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Who is that mask artist? Print-ready version

Robert Tokarz’ work adorns people, walls, windows

by Noah James
Toronto Globe and Mail
May 21, 1981
Original article: PDF

Robert Tokarz designed mask called Flame, which is a black, orange and gold beaded face trimmed with black feathers.]

Opulent hand-made masks made of crystal beads, rhinestones, pearls and exotic feathers are the specialty of Toronto artist Robert Tokarz. They are colorful and rich-looking and sparkle with design and inventiveness. More than merely decorative, they are finely crafted works of art and 17 of them are on display at La Folie Restaurant on Queen Street West.

Four of Mr. Tokarz' masks will be featured in a masquerade sequence in a segment of Love, a feature film shot on location here last fall with singer Joni Mitchell. For the movie Mr. Tokarz created Dracula, Spiderman and star masks, as well as a three-quarters face mask used in the film by Miss Mitchell herself. Her mask features an Art Deco motif done in gold and silver bugle beads with gold gardenias framing her forehead.

More recently, Mr. Tokarz was commissioned by Tiffany's, the renowned Manhattan jewelry store, to create eight masks to be displayed in their windows this fall.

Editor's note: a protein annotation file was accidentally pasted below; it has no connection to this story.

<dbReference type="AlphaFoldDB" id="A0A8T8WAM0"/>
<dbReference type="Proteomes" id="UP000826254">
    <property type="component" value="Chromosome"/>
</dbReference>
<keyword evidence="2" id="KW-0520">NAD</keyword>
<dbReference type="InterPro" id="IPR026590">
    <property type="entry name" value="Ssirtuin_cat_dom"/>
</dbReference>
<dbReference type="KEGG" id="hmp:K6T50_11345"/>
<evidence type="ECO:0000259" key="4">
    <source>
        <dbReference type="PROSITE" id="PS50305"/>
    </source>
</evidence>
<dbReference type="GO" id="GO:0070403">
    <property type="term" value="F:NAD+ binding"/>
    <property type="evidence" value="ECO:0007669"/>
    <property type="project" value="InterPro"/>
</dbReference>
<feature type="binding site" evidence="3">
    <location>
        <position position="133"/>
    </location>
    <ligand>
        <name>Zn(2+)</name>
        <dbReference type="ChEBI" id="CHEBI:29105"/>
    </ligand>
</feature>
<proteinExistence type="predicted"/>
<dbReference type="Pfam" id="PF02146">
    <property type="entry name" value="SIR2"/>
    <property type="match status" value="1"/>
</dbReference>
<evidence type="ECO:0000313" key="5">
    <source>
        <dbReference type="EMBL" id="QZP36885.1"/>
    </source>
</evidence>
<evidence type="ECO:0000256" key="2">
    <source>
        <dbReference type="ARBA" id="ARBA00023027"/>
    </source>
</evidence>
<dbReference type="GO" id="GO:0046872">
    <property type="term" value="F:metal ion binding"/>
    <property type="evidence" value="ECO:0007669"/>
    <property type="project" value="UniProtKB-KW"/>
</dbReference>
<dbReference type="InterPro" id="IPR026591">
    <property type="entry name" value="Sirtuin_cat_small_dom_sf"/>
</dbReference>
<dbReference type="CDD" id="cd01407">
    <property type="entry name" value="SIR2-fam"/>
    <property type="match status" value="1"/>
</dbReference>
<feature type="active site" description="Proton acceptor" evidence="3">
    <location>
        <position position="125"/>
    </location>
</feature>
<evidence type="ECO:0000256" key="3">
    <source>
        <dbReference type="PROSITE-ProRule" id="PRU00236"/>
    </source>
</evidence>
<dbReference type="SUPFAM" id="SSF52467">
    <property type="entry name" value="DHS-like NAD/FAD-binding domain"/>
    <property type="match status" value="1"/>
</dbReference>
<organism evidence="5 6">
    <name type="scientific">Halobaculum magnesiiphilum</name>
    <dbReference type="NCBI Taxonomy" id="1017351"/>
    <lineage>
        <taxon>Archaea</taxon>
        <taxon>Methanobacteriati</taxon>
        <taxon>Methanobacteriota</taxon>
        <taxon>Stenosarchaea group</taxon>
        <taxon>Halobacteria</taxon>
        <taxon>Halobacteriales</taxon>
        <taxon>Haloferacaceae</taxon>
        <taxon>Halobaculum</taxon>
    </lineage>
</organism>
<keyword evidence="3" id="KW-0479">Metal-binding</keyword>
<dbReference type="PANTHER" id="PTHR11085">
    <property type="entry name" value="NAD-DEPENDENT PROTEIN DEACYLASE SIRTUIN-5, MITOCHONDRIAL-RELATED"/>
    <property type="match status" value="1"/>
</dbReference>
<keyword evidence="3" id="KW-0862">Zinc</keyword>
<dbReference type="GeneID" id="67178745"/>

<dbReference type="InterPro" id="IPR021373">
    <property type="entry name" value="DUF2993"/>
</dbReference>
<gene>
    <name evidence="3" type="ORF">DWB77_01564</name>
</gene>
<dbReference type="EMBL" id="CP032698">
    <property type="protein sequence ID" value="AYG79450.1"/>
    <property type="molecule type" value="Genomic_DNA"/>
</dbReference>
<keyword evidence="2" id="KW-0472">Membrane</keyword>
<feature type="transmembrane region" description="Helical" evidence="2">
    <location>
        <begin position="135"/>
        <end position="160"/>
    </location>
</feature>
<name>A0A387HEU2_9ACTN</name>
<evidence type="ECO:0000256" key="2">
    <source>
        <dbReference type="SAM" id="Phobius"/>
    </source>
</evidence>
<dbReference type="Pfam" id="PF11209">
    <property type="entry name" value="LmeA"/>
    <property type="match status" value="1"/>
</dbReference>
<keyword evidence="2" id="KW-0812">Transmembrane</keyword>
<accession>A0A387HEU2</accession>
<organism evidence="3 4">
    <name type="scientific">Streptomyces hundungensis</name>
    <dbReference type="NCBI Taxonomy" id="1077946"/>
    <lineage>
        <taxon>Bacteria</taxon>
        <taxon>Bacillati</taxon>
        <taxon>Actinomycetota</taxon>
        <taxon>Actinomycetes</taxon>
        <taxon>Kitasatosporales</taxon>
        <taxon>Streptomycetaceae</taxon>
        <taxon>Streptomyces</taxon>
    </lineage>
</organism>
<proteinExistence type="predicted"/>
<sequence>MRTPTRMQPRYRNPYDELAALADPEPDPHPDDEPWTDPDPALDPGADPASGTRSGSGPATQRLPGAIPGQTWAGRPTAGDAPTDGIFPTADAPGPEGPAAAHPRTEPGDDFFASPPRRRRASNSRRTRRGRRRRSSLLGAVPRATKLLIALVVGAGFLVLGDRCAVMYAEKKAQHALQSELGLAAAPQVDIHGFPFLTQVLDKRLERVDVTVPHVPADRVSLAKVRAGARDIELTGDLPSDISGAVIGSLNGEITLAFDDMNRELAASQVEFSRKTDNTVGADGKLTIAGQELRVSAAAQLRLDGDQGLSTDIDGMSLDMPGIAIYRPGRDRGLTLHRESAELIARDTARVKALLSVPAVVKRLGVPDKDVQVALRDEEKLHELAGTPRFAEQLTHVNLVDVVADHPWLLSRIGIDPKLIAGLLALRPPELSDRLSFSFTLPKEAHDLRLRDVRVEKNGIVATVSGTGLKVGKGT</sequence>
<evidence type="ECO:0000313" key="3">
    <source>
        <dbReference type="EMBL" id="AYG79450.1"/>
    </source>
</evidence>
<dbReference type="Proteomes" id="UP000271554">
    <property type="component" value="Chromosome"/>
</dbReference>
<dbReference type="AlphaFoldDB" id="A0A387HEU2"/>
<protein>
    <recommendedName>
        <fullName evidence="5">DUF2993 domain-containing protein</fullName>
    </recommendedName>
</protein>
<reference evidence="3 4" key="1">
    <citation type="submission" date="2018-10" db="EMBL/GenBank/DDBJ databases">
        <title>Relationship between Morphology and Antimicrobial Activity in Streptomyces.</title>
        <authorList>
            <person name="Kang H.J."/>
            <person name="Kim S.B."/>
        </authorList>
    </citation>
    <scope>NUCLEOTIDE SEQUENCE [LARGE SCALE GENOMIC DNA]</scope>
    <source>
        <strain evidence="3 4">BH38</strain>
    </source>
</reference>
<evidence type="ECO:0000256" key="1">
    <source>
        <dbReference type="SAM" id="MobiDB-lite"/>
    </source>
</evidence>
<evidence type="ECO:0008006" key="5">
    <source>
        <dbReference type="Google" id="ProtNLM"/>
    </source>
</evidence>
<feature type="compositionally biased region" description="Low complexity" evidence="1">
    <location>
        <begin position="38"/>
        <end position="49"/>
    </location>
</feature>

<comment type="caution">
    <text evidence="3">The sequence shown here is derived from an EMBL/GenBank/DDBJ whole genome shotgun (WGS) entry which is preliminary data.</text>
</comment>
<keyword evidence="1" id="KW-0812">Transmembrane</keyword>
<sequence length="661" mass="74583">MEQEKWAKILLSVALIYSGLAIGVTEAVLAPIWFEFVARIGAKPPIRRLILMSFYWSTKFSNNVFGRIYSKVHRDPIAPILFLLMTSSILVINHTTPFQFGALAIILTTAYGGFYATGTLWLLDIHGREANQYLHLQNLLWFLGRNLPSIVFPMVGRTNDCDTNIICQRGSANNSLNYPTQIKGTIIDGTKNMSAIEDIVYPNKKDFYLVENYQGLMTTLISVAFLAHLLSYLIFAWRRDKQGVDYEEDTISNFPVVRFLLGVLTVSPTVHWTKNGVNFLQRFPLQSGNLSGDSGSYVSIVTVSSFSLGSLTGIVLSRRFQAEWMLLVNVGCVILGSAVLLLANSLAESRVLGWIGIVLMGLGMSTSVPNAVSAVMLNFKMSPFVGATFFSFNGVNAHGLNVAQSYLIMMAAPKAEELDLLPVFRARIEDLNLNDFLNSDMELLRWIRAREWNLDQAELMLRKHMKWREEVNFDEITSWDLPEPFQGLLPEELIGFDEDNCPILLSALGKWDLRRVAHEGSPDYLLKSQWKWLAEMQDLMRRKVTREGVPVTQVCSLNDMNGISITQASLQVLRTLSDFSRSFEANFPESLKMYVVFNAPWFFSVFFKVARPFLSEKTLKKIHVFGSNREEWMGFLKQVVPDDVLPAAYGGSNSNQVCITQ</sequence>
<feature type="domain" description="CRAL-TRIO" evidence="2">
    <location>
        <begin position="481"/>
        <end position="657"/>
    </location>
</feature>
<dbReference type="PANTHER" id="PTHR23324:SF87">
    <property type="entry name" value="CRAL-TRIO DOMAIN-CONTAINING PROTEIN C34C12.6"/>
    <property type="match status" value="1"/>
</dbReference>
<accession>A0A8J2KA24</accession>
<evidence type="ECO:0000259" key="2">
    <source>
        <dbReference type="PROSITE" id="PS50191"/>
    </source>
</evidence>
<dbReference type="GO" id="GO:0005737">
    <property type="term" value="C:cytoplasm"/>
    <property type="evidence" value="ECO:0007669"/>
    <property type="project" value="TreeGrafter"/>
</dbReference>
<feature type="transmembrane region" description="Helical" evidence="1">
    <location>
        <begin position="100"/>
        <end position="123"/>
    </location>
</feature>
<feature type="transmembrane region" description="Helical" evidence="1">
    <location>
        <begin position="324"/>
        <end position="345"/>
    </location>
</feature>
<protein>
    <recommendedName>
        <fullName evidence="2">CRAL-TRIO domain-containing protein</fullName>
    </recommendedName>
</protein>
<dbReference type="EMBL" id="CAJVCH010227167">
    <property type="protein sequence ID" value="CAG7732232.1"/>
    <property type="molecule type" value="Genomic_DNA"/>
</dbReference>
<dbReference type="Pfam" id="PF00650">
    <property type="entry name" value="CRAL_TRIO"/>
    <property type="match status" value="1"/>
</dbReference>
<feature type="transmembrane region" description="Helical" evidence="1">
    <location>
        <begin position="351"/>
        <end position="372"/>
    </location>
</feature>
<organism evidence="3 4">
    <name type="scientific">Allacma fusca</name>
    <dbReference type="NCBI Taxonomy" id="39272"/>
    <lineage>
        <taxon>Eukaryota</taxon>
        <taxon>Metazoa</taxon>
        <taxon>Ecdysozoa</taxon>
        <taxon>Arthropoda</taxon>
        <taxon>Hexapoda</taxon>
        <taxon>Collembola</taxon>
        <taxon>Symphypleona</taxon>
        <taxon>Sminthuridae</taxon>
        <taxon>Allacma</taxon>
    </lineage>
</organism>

Mr. Tokarz, who studied jewelry design and ceramics at the Ontario College of Art, began making masks six years ago. His first masks were made of exotic feathers and although he still incorporates feathers into his pieces, his main concern now is mosaics.

Working with plastic faces, Mr. Tokarz overlays each mask with a mosaic of crystal diamante bugle beads, rhinestones and pearls. Using a hypodermic needle to apply the glue, each bead is set down one at a time to create patterns and gradations. His mask entitled Gloria Swanson, for instance, features a pin-striped forehead and checkerboard eyelids in blue and charcoal bugle beads. Elizabeth Wong: another mask, has a fuchsia beaded mouth and a face done in swirls of seed pearls. It is crowned with a diadem made of woven pearls, rhinestones and tassles. Still another mask, Esmerelda, has 13,000 bugle beads in shades of green, gold and red.

Mr. Tokarz uses only the fines materials - Lady Amherst pheasant tails, of instance, that cost $36 each, and imported crystal rhinestones and bugle beads that are faceted individually like gemstones to make them more brilliant. It takes him from 125 to 150 hours to complete a mask. Each is lined in silk, lace or beads; some are mounted on canes.

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